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About one year ago, IRI predicted that private label in the United States had hit a proverbial glass ceiling. This prediction has proven true, at least at a macro level. Macro-level private label trends, however, paint only part of the private label landscape. At a more micro level, the industry is demonstrating interesting evolutionary changes. ConAgra, for instance, has long been a manufacturer of national brands, but recently completed the acquisition of a private label manufacturer, Ralcorp, and is now looking at opportunities to grow both national and private brand segments of the business through new product innovation, broader promotional programs and streamlined distribution systems. ConAgra expects that this balanced approach will enable them to address the full range of customer and consumer requirements and adapt to the changing demands of the food industry. Meanwhile, national and regional brand marketers are focusing on protecting and growing their share of market through new product innovation, strategic pricing and promotion programs and a variety of other programs designed to keep shoppers asking for more.
Private label performance within the drug channel has been quite strong during the past year. Unit share grew one full point, to 17.6%, while dollar share climbed less sharply, to 16.9%. Though private label share inched up slightly in the convenience channel during the same time period, it remains well below industry average, at 2.4% and 1.7% respectively. Private label’s relative strength across the drug and convenience channels is attributable to a number of factors, including retailer efforts to broaden and enhance private label programs, which are detailed throughout this report. These efforts have been well timed, for consumers remain locked in conservative purchase behaviors that were initially adopted earlier in the economic downturn. Private label plays a key role in consumers’ money-saving efforts, as evidenced by the fact that one-third of consumers are actively seeking out private label solutions to save money, and 10% of grocery list makers are listing specific private label products to buy before even entering the retail environment—roughly the same prevalence that existed at the depths of The Great Recession.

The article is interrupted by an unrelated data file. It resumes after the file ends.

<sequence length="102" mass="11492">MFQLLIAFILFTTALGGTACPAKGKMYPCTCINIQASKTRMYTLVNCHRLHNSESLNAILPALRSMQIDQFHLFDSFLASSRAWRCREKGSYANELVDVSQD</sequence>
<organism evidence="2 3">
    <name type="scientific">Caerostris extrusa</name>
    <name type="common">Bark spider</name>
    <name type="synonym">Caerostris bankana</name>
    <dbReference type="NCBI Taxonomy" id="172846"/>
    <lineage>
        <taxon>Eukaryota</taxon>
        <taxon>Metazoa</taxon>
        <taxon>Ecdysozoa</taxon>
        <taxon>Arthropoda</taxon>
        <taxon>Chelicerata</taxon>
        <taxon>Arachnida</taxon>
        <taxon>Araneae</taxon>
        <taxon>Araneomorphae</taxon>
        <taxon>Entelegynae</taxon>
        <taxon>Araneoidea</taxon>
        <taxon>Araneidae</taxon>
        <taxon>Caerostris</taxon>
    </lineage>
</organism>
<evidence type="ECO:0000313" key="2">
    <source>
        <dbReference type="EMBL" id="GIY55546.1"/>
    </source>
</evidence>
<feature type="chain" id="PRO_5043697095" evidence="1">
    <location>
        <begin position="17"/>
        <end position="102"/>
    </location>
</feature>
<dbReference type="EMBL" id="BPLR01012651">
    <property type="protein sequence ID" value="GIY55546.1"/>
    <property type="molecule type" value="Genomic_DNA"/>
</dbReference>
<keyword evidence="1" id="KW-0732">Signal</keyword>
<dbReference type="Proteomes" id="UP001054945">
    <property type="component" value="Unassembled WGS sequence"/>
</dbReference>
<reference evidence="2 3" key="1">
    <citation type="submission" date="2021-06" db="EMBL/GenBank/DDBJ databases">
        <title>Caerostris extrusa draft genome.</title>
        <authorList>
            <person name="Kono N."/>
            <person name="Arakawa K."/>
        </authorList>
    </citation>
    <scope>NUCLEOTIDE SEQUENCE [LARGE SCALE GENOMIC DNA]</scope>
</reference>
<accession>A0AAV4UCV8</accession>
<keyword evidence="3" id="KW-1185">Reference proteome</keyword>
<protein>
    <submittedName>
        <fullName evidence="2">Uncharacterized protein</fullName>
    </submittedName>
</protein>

Private label share is highest in the grocery channel, at 21.9% of unit sales and 18.2% of dollar sales. Despite the fact that the private label landscape has become more crowded and more competitive, grocers have done a commendable job of protecting share. In fact, private label now accounts for almost 40% of products sold through Ahold’s Stop & Shop banner, and the retailer offers a broad array of solutions, including a standard tier line (simply known as Stop & Shop), a natural/organic line (Nature’s Promise), an upscale snack line (Simply Enjoy) and a value line (Guaranteed Value).
In fact, private label now accounts for almost 40% of products sold through Ahold’s Stop & Shop banner, and the retailer offers a broad array of solutions, including a standard tier line (simply known as Stop & Shop), a natural/organic line (Nature’s Promise), an upscale snack line (Simply Enjoy) and a value line (Guaranteed Value) private label products are, in their own right, true brands, and a growing number of these lines have their own dedicated teams that focus on all stages of marketing, from product innovation to distribution. Balancing the assortment of private and national brand offerings at the category level, and then constantly measuring price gap to ensure consumers are getting the value they expect, is absolutely critical. Achieving and maintaining this delicate balance will require a very granular approach, for the value equation looks different for each and every consumer.
Attributed to “IRI, a Chicago-based market research firm (@iriworldwide)”.